The old Victorian home that sits at 38 Madison Ave. in Springfield doesn't look like much from the outside with its peeling paint and old roof.
But when Linda Mumblo looks at it, she sees something much different.
"I see families bonding together, working together, growing together. I see the children happy, I see the children feeling safe for the first time in a very long time."
Linda Mumblo is the founder and president of Christina's House. It's an idea for a transitional home for women and their children to move into for a two-year stay. It offers something beyond a bed and a meal.
"I see hope, I see a hope for them, I see hope for their future," Mumblo said.
She grew up in Springfield and has seen the homeless people throughout the area, but wanted to give women and their children somewhere safe to get back on their feet.
"There are over 2,000 living in motels right now and the children don't have a place to eat, they don't have kitchens so they're forced to eat in soup kitchens… The Lord really placed it on my heart to do something about it," she said.
Her daughter-in-law, Shannon Mumblo, has worked as a social worker and a nurse and now serves as the director of Christina's House.
"It's just something I knew I was meant to do and called to do and so here I am," Shannon Mumblo said.
For her, the mission is personal.
"When I was younger and I needed somebody to help, I had fortunately a family member who was able to help me. And if I didn't have that, I don't know where I would've been."
For two years the women and their kids invited into the home will be supervised by a married couple living there, learn from mentors and get access to education.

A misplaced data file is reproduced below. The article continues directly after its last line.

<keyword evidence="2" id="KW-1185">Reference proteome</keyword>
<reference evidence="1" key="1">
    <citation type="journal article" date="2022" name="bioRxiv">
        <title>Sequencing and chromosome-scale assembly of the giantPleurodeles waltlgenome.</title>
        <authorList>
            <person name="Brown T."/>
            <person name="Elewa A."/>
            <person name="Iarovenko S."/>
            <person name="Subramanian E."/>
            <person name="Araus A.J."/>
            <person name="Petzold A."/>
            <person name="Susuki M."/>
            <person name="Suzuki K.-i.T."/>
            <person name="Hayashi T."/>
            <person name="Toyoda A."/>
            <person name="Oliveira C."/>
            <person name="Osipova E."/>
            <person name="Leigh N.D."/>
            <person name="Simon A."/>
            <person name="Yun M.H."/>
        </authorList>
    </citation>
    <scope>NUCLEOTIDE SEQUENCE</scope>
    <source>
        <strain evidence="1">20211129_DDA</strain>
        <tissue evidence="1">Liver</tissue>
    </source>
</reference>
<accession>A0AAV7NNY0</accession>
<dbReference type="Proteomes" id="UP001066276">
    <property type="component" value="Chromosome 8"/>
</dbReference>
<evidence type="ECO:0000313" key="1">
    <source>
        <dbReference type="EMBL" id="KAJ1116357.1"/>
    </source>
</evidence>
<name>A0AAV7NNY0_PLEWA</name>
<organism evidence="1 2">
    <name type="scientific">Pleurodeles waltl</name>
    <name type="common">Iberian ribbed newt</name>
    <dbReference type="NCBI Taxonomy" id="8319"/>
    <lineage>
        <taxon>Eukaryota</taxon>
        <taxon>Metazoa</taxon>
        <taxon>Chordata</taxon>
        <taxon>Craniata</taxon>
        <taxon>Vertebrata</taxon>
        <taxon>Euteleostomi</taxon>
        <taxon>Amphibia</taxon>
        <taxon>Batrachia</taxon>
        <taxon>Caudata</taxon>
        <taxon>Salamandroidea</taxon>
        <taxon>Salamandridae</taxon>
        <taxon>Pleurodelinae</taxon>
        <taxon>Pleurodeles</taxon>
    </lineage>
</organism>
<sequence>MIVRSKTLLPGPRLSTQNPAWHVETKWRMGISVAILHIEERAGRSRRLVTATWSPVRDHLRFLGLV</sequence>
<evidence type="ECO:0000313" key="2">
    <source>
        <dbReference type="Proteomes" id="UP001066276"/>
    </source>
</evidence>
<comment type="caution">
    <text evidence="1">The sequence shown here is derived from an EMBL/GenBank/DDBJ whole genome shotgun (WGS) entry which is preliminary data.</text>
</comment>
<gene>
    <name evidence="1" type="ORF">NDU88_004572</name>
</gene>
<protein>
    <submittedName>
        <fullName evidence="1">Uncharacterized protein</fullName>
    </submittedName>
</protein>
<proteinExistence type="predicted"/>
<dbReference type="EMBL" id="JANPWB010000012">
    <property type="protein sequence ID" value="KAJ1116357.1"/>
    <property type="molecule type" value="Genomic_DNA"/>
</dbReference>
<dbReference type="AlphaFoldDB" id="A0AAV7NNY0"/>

"That education is going to be brought in through colleges, it's going to be brought in through volunteers, it's going to be brought in through state-funded facilities who are going to come and work with the children," Shannon Mumblo said.
Currently, Linda and Shannon Mumblo are hoping to secure $50,000 for the mortgage on the church-owned property and to begin making necessary repairs.
They are a third of the way towards that goal. But almost every day they're seeing more help from the community and more people asking how they can be a part of it.
"When people come in, they can see the vision, they can see what we're trying to do. They can feel it and they can see it and it pulls it all together in that house," Linda Mumblo said.
They hope to begin moving women and their children in next spring.
"Every time a woman calls and is in need of a home, we feel that pressure, we want it open yesterday," Shannon Mumblo said.
The first annual Christina's House Christmas Ball will be at the Springfield Marriott on Dec. 6 starting at 6:30. Tickets are $100 and can be ordered by clicking here.
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